Attachment: NHLBI Statement on Third Party Involvement in a Clinical Trial -- used in conjunction with Institute-initiated trials
The primary factors influencing an NHLBI decision to undertake a clinical trial (or the selection of a drug in a clinical trial) are the scientific opportunity, the clinical need, and the feasibility of the study. Third party involvement may increase the feasibility or value of a study. However, scientific merit must remain the primary determinant in deciding whether to implement a study.
The control of a clinical trial must reside entirely with the Institute and the scientific participants of the trial. Although third parties may have limited participatory roles in planning a study, developing its protocol, and planning the analysis of study data, definitive decisions on such matters must remain with the Institute and the scientific participants of the trial.
Once a trial is started, data confidentiality must be maintained within the Institute and the data and safety monitoring board. Except under special circumstances and by specific prior arrangement, third parties will not have access to any scientific data prior to their availability to the scientific community and the general public.* Immediately prior to their release, results will be made available to cooperating third parties. (During the conduct of the trial, third parties may be given general information concerning operational aspects of the study, such as the rate of recruitment, but they will not receive any of the detailed data on performance that is provided to the data and safety monitoring board.)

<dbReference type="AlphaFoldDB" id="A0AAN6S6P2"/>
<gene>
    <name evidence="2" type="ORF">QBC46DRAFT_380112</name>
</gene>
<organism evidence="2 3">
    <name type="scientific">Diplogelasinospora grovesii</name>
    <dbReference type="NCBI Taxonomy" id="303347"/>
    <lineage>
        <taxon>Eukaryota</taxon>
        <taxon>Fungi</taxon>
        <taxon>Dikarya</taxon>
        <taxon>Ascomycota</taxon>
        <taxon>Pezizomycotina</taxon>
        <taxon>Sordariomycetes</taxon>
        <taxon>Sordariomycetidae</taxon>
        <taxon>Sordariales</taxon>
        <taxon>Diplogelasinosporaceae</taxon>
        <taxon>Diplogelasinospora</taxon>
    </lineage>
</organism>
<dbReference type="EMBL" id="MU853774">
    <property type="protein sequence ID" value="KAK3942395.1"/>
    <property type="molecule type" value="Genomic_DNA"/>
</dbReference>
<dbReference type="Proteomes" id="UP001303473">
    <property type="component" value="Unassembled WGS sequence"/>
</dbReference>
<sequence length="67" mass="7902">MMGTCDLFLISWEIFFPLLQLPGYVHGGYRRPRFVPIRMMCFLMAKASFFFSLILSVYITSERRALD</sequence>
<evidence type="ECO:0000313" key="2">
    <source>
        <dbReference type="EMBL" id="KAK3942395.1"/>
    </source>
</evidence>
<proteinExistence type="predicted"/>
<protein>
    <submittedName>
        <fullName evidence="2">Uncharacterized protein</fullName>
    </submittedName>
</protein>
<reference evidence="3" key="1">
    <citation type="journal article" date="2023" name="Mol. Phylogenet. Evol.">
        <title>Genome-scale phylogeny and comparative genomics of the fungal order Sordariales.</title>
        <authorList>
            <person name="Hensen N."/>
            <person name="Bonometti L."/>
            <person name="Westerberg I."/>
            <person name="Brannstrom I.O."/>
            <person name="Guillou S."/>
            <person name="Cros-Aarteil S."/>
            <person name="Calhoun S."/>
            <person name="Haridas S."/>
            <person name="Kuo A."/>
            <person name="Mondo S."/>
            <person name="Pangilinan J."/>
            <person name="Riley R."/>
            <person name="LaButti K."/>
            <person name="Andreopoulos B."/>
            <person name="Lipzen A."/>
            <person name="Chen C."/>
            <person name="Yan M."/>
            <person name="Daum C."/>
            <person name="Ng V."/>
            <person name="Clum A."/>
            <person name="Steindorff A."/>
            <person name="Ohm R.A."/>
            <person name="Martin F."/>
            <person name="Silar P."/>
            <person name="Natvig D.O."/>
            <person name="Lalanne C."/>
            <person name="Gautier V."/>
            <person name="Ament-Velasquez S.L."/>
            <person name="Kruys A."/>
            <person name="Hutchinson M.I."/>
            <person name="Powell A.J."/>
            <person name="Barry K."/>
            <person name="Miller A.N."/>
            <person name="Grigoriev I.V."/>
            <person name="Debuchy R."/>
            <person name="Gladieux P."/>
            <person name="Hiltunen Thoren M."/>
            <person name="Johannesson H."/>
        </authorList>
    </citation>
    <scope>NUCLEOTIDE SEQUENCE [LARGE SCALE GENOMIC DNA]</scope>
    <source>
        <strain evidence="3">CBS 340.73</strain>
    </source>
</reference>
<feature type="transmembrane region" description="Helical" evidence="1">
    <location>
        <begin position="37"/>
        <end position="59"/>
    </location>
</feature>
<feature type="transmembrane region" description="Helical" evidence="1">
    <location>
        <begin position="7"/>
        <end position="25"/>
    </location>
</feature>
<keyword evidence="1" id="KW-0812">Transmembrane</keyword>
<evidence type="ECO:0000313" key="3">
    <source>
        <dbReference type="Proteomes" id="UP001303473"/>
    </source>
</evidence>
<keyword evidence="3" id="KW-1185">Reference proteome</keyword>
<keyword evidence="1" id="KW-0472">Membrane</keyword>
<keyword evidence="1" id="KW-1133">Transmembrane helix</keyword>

In the event that any adverse effects are encountered which, for legal or ethical reasons, may require communication with the FDA and/or IRBs, relevant third parties will be notified.
The detailed results of a study will ultimately be made available to cooperating third parties for use in such purposes as applications to the FDA and advertising. The advertising might, for example, emphasize the scientific results of studies, and note, but not emphasize, the relationship with the NHLBI. However, neither the conduct of the trial nor the results should be represented as an endorsement by the NHLBI of the drug or product under study.
Appropriate recognition will be given to the private sector institution's contributory role in the clinical trial.
* For example, in some situations, a third party may be permitted to appoint a physician or other scientist (who may be an employee) to review and provide written comments on near final major manuscript(s) for consideration by the writing committee. This will only be permitted, however, if the third party has in place a policy and process to ensure that both the manuscripts and their findings will be treated as highly confidential by the reviewer and by any (very limited number of) necessary consultants to the reviewer. In particular, no or minimum communication of such findings should be permitted "vertically" to higher management within the organization and none at all should be permitted "laterally" outside the "scientific" management path.